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I have had a few dealers reach out to me lately on Microsites being a bad idea and even one of the largest industry providers asking me if dealers using them will be “Black Listed” by Google…REALLY?!
In this video Matt Cutts from Google explains his OPINION on microsites and calls out a post by Vanessa Fox “Microsites A Bad Idea Most of the Time”.
Before I break down some of the miss-guiding in the video by Matt and the post by Vanessa let me say I have tremendous respect for them both as SEO Practitioners and Marketers in their own right and I can certainly see their points for poorly designed, built and executed microsites / landing page strategies.
Therein lies the first point.
“A well designed, well executed microsite / landing page strategy will outperform your website with targeted channels & campaigns every time.” However as with most strategies if it is not well designed, thought out and executed properly it won’t work…duh!
You lose brand identity and audience engagement
Ok let’s get real here… Most businesses don't really have a “Brand Identity”, they do not define the brand they sell as Coke defines soft drinks and Google defines search, so brand identity isn’t our goal when we advertise on Google and it isn't the main reason or even a secondary reason we want to be found on Google or any other search engine.
Why we advertise…Why we want to be found… is to sell something!
To be quite honest with you most of the time the reason a visitor gets to us is because they want to buy something NOT because they want to “Engage with us as a BRAND” So sending a visitor back to your RANDOM ACCESS WEBSITE where they get entangled in the web of everything other than what I was searching for is well… in a word “SILLY”.
Where I am going to promote “audience engagement” and “brand identity” is in my blog first and foremost then use social media for support and conversation on my brand topics, NOT in my site.
Vanessa there is no doubt brand awareness and credibility go a long way toward getting the click and the visitors perceived value goes a long way to getting the conversion, but when they are in the mid and lower funnel to buy I want to provide them relevant information, easy, quick access to that information not drop them on the Encyclopedia Britannica the is my main website, especially if I am making a specific offer.
You lose the ability to leverage your audience
“Let’s say you launch an awesome site with a fantastic user experience, great products, and unrivaled customer support. For instance, let’s say you’re Zappos. Someone writes up a positive article about you in say, the NY Times. Readers start clicking over to your site. They see you sell running shoes. They just read about how great you are, so they feel confident about purchasing some products from your site. But maybe those same readers also need some clothes to go running in. If you had a separate runningclothes.com microsite, you’ve just missed a great opportunity to reach a targeted and motivated audience.”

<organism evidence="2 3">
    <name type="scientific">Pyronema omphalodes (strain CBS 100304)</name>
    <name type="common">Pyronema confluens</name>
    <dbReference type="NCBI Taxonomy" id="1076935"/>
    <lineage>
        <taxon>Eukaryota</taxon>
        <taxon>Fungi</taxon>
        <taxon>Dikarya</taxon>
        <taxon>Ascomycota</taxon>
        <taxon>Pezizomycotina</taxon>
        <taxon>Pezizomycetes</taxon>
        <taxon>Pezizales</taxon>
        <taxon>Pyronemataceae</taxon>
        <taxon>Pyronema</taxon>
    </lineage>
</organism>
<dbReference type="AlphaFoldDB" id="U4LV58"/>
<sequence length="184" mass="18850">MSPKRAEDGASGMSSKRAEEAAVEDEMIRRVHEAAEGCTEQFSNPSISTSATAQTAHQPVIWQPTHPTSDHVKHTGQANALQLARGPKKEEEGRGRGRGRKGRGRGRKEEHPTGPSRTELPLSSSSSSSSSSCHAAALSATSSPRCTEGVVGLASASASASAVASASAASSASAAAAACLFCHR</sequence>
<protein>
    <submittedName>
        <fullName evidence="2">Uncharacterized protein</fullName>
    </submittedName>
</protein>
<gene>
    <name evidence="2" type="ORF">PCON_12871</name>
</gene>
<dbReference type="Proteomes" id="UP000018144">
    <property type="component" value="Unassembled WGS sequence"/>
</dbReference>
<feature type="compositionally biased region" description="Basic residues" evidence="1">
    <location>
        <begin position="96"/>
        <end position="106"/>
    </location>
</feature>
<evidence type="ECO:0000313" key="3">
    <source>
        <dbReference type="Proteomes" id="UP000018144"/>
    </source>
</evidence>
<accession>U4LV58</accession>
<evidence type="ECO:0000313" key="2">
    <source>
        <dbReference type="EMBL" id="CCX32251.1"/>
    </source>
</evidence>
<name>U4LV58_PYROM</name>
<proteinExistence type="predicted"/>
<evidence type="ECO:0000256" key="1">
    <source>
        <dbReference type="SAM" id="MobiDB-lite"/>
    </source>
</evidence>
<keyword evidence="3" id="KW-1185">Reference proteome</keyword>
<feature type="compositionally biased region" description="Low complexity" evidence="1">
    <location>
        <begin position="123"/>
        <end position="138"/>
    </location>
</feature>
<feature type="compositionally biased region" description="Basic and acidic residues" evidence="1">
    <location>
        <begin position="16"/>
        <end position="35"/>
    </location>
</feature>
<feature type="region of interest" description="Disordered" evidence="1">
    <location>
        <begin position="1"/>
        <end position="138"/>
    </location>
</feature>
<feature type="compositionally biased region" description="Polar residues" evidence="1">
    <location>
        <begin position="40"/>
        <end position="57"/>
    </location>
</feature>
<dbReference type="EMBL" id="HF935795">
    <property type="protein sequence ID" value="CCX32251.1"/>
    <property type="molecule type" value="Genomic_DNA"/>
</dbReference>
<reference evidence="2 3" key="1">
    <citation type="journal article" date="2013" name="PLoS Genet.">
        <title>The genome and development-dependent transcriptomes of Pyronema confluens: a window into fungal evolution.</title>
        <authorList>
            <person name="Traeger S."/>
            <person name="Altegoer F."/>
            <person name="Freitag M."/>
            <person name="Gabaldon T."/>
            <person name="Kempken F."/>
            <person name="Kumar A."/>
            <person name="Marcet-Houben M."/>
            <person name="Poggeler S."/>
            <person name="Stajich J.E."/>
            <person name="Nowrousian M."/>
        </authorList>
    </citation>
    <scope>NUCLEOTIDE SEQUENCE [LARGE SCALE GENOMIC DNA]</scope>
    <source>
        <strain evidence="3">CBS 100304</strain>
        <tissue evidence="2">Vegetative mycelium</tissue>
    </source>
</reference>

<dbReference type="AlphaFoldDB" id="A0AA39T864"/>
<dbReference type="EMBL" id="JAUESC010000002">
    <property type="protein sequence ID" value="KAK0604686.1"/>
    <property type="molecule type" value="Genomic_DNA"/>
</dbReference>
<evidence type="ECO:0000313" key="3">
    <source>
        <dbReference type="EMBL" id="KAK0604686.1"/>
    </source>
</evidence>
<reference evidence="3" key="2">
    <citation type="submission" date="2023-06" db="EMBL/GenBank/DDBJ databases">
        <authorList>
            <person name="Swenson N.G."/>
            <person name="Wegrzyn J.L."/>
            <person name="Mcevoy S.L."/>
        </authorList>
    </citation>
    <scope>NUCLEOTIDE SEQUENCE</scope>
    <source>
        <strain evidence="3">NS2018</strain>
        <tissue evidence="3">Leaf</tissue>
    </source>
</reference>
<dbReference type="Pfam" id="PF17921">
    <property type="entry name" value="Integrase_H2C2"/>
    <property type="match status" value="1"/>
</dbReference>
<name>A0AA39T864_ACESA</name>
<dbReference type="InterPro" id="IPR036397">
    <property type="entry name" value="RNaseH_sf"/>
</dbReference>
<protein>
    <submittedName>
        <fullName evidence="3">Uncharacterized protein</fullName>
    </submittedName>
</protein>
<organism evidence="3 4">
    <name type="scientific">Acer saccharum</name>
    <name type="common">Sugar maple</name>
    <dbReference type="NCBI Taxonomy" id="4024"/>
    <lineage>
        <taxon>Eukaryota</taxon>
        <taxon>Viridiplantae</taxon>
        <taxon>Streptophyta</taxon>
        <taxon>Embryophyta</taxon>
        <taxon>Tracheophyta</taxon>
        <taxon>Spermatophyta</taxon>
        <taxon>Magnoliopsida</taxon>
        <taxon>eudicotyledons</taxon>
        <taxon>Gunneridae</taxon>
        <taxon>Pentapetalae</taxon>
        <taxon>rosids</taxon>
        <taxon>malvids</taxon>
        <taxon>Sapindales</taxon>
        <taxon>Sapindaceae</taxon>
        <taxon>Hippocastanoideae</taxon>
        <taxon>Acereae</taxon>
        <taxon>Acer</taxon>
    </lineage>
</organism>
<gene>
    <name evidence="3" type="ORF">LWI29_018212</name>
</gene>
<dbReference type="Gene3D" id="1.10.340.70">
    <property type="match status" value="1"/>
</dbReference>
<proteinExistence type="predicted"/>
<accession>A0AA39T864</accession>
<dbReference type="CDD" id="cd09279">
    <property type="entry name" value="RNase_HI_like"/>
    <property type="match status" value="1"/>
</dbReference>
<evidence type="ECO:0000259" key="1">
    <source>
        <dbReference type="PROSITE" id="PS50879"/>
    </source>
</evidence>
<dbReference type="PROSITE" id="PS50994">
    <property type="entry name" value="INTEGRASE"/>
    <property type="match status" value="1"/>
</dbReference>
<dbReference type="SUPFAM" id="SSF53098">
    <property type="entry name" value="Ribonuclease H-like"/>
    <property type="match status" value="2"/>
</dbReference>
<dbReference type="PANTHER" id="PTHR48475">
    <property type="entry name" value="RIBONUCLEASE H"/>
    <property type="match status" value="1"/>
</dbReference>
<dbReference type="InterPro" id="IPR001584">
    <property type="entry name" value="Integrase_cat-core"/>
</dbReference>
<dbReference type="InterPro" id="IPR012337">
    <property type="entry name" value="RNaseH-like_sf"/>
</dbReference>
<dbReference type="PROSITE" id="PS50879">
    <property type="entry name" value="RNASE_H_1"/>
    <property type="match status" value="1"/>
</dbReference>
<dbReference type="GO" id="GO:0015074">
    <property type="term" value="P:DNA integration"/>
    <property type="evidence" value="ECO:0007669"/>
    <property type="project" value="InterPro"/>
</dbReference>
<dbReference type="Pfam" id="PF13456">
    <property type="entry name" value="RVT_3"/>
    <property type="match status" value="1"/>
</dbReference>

The example above is absolutely what I mean by a poorly designed and executed microsite strategy. If they would have done it right the ad campaign would have targeted keywords “running shoes” and that would have dropped them on to a microsite that would have asked “What kind of running do you do” the choices would be under men or women and had links like “Sprinting, Long Distance, Cross Country etc.” that would have taken the visitor to a specific page for each shoe type and maybe even deeplink the visitor into the main website after the microsite has qualified them. In the end when the running shoe transaction is done the site should suggest running apparel and link them to another microsite or into the main site (depending on the situation) about running apparel.
The main point here… Don't confuse the visitor from what they were looking for in the first place with other offers or links for them to get lost, help them get what they came for quickly and easily then suggest others.
I can’t begin to count the number of sales I have missed over the years not staying focused on what the customer wanted in the first place and muddying the water with other products.
The moral of your example… don't launch microsites for the sake of having a microsite, HAVE A THOUGHT OUT PLAN.
Let me add to this “NEVER BUILD MICROSITES AS A LARGER NET TO SOMEHOW GET MORE TRAFFIC” that is the biggest “BS” for the use of microsites propagated throughout our industry.
You confuse people and search engines
Here again Vanessa is confused by the poor microsite & landing page strategy. Mostly because I would not allow a microsite to ever be featured in the NY Times in the first place. If it was over your main website then you really need to take a look at your main site because you have bigger problems than microsites. Microsites are never used as a substitute for your main site and should never be what a media company like the NY Times wants to feature unless they are doing a story on the effective use of Microsites!